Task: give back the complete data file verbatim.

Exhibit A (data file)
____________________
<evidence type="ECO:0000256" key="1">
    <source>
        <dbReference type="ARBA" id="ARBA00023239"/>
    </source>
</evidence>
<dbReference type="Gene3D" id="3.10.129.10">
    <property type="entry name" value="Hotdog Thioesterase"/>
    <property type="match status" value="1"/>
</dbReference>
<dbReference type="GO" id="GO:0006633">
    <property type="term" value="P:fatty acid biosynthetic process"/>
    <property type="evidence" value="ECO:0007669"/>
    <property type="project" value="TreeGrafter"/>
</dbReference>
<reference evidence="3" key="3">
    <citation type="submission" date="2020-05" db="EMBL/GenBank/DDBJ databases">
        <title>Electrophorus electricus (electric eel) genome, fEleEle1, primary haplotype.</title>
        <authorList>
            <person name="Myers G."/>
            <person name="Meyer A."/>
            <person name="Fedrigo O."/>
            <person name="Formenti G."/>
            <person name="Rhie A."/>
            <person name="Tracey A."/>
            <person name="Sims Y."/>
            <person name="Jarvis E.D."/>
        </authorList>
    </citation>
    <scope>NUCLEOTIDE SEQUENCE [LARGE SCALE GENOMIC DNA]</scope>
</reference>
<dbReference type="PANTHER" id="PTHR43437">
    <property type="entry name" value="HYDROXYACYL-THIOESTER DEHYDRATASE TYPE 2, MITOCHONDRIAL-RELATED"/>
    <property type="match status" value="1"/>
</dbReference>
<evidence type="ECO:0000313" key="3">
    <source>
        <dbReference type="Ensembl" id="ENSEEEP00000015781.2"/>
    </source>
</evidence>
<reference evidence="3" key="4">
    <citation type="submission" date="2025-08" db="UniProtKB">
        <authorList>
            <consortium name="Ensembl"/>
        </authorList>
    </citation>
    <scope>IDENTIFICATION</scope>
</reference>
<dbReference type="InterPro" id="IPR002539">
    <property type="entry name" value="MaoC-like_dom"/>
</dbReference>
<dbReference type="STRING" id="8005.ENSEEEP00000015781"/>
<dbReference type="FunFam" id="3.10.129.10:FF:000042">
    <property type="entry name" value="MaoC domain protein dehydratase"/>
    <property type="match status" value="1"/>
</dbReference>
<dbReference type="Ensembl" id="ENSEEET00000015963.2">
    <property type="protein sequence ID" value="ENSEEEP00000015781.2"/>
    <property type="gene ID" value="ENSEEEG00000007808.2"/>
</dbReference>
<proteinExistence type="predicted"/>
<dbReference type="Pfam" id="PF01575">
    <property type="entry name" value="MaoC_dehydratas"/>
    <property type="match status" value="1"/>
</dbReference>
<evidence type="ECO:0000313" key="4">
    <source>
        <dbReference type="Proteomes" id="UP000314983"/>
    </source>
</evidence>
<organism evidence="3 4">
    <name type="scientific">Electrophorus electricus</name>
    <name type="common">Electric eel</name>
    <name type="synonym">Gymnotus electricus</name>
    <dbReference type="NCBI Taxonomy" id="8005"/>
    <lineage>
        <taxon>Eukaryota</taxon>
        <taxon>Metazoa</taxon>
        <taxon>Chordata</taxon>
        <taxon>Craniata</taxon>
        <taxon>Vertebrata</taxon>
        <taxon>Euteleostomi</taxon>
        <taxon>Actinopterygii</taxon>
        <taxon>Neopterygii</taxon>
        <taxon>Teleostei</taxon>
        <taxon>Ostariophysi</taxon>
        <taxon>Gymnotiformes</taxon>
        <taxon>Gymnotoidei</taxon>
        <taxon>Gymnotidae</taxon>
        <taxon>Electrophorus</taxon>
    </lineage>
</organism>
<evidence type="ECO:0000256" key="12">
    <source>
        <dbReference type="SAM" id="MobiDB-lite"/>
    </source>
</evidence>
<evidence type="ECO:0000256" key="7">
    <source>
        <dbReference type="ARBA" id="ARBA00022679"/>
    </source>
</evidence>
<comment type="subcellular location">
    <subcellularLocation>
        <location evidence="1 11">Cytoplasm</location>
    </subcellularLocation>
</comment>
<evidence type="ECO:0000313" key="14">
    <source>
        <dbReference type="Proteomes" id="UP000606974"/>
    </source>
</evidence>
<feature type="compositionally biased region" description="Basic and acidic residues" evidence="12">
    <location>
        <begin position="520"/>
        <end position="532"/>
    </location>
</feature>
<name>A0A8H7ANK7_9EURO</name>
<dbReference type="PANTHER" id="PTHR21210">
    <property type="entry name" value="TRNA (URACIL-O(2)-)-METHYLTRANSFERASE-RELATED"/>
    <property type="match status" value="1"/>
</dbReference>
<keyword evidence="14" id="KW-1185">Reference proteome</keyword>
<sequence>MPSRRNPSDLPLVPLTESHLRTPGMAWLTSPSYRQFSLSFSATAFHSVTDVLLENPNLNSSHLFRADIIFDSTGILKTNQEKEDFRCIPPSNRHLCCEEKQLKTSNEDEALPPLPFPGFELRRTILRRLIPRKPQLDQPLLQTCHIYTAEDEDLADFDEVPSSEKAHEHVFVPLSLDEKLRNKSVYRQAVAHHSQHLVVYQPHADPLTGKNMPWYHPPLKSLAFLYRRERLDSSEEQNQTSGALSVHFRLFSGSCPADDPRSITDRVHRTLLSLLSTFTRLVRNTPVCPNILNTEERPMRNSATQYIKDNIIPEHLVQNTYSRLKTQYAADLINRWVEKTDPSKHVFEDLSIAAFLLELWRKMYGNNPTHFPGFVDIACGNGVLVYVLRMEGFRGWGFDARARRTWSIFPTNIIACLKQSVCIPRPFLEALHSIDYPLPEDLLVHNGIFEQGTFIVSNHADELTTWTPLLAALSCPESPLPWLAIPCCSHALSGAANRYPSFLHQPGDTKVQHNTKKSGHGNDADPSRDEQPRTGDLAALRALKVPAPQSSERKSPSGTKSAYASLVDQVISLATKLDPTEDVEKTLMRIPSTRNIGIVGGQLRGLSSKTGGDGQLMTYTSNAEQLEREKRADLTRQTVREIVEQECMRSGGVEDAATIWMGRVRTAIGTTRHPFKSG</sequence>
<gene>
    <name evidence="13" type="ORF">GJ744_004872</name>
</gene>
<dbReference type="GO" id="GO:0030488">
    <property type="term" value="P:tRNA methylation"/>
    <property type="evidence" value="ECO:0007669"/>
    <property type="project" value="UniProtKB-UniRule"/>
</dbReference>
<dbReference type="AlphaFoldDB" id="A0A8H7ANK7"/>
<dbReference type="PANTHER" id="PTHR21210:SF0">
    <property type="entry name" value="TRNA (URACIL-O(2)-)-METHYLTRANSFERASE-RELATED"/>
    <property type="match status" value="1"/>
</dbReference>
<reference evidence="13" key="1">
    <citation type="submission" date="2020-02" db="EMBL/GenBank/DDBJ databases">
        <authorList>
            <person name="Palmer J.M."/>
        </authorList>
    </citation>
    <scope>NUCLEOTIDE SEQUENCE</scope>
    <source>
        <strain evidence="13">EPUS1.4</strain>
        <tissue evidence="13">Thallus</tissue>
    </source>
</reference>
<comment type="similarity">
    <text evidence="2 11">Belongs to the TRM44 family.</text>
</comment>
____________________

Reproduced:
<evidence type="ECO:0000256" key="1">
    <source>
        <dbReference type="ARBA" id="ARBA00023239"/>
    </source>
</evidence>
<dbReference type="Gene3D" id="3.10.129.10">
    <property type="entry name" value="Hotdog Thioesterase"/>
    <property type="match status" value="1"/>
</dbReference>
<dbReference type="GO" id="GO:0006633">
    <property type="term" value="P:fatty acid biosynthetic process"/>
    <property type="evidence" value="ECO:0007669"/>
    <property type="project" value="TreeGrafter"/>
</dbReference>
<reference evidence="3" key="3">
    <citation type="submission" date="2020-05" db="EMBL/GenBank/DDBJ databases">
        <title>Electrophorus electricus (electric eel) genome, fEleEle1, primary haplotype.</title>
        <authorList>
            <person name="Myers G."/>
            <person name="Meyer A."/>
            <person name="Fedrigo O."/>
            <person name="Formenti G."/>
            <person name="Rhie A."/>
            <person name="Tracey A."/>
            <person name="Sims Y."/>
            <person name="Jarvis E.D."/>
        </authorList>
    </citation>
    <scope>NUCLEOTIDE SEQUENCE [LARGE SCALE GENOMIC DNA]</scope>
</reference>
<dbReference type="PANTHER" id="PTHR43437">
    <property type="entry name" value="HYDROXYACYL-THIOESTER DEHYDRATASE TYPE 2, MITOCHONDRIAL-RELATED"/>
    <property type="match status" value="1"/>
</dbReference>
<evidence type="ECO:0000313" key="3">
    <source>
        <dbReference type="Ensembl" id="ENSEEEP00000015781.2"/>
    </source>
</evidence>
<reference evidence="3" key="4">
    <citation type="submission" date="2025-08" db="UniProtKB">
        <authorList>
            <consortium name="Ensembl"/>
        </authorList>
    </citation>
    <scope>IDENTIFICATION</scope>
</reference>
<dbReference type="InterPro" id="IPR002539">
    <property type="entry name" value="MaoC-like_dom"/>
</dbReference>
<dbReference type="STRING" id="8005.ENSEEEP00000015781"/>
<dbReference type="FunFam" id="3.10.129.10:FF:000042">
    <property type="entry name" value="MaoC domain protein dehydratase"/>
    <property type="match status" value="1"/>
</dbReference>
<dbReference type="Ensembl" id="ENSEEET00000015963.2">
    <property type="protein sequence ID" value="ENSEEEP00000015781.2"/>
    <property type="gene ID" value="ENSEEEG00000007808.2"/>
</dbReference>
<proteinExistence type="predicted"/>
<dbReference type="Pfam" id="PF01575">
    <property type="entry name" value="MaoC_dehydratas"/>
    <property type="match status" value="1"/>
</dbReference>
<evidence type="ECO:0000313" key="4">
    <source>
        <dbReference type="Proteomes" id="UP000314983"/>
    </source>
</evidence>
<organism evidence="3 4">
    <name type="scientific">Electrophorus electricus</name>
    <name type="common">Electric eel</name>
    <name type="synonym">Gymnotus electricus</name>
    <dbReference type="NCBI Taxonomy" id="8005"/>
    <lineage>
        <taxon>Eukaryota</taxon>
        <taxon>Metazoa</taxon>
        <taxon>Chordata</taxon>
        <taxon>Craniata</taxon>
        <taxon>Vertebrata</taxon>
        <taxon>Euteleostomi</taxon>
        <taxon>Actinopterygii</taxon>
        <taxon>Neopterygii</taxon>
        <taxon>Teleostei</taxon>
        <taxon>Ostariophysi</taxon>
        <taxon>Gymnotiformes</taxon>
        <taxon>Gymnotoidei</taxon>
        <taxon>Gymnotidae</taxon>
        <taxon>Electrophorus</taxon>
    </lineage>
</organism>
<evidence type="ECO:0000256" key="12">
    <source>
        <dbReference type="SAM" id="MobiDB-lite"/>
    </source>
</evidence>
<evidence type="ECO:0000256" key="7">
    <source>
        <dbReference type="ARBA" id="ARBA00022679"/>
    </source>
</evidence>
<comment type="subcellular location">
    <subcellularLocation>
        <location evidence="1 11">Cytoplasm</location>
    </subcellularLocation>
</comment>
<evidence type="ECO:0000313" key="14">
    <source>
        <dbReference type="Proteomes" id="UP000606974"/>
    </source>
</evidence>
<feature type="compositionally biased region" description="Basic and acidic residues" evidence="12">
    <location>
        <begin position="520"/>
        <end position="532"/>
    </location>
</feature>
<name>A0A8H7ANK7_9EURO</name>
<dbReference type="PANTHER" id="PTHR21210">
    <property type="entry name" value="TRNA (URACIL-O(2)-)-METHYLTRANSFERASE-RELATED"/>
    <property type="match status" value="1"/>
</dbReference>
<keyword evidence="14" id="KW-1185">Reference proteome</keyword>
<sequence>MPSRRNPSDLPLVPLTESHLRTPGMAWLTSPSYRQFSLSFSATAFHSVTDVLLENPNLNSSHLFRADIIFDSTGILKTNQEKEDFRCIPPSNRHLCCEEKQLKTSNEDEALPPLPFPGFELRRTILRRLIPRKPQLDQPLLQTCHIYTAEDEDLADFDEVPSSEKAHEHVFVPLSLDEKLRNKSVYRQAVAHHSQHLVVYQPHADPLTGKNMPWYHPPLKSLAFLYRRERLDSSEEQNQTSGALSVHFRLFSGSCPADDPRSITDRVHRTLLSLLSTFTRLVRNTPVCPNILNTEERPMRNSATQYIKDNIIPEHLVQNTYSRLKTQYAADLINRWVEKTDPSKHVFEDLSIAAFLLELWRKMYGNNPTHFPGFVDIACGNGVLVYVLRMEGFRGWGFDARARRTWSIFPTNIIACLKQSVCIPRPFLEALHSIDYPLPEDLLVHNGIFEQGTFIVSNHADELTTWTPLLAALSCPESPLPWLAIPCCSHALSGAANRYPSFLHQPGDTKVQHNTKKSGHGNDADPSRDEQPRTGDLAALRALKVPAPQSSERKSPSGTKSAYASLVDQVISLATKLDPTEDVEKTLMRIPSTRNIGIVGGQLRGLSSKTGGDGQLMTYTSNAEQLEREKRADLTRQTVREIVEQECMRSGGVEDAATIWMGRVRTAIGTTRHPFKSG</sequence>
<gene>
    <name evidence="13" type="ORF">GJ744_004872</name>
</gene>
<dbReference type="GO" id="GO:0030488">
    <property type="term" value="P:tRNA methylation"/>
    <property type="evidence" value="ECO:0007669"/>
    <property type="project" value="UniProtKB-UniRule"/>
</dbReference>
<dbReference type="AlphaFoldDB" id="A0A8H7ANK7"/>
<dbReference type="PANTHER" id="PTHR21210:SF0">
    <property type="entry name" value="TRNA (URACIL-O(2)-)-METHYLTRANSFERASE-RELATED"/>
    <property type="match status" value="1"/>
</dbReference>
<reference evidence="13" key="1">
    <citation type="submission" date="2020-02" db="EMBL/GenBank/DDBJ databases">
        <authorList>
            <person name="Palmer J.M."/>
        </authorList>
    </citation>
    <scope>NUCLEOTIDE SEQUENCE</scope>
    <source>
        <strain evidence="13">EPUS1.4</strain>
        <tissue evidence="13">Thallus</tissue>
    </source>
</reference>
<comment type="similarity">
    <text evidence="2 11">Belongs to the TRM44 family.</text>
</comment>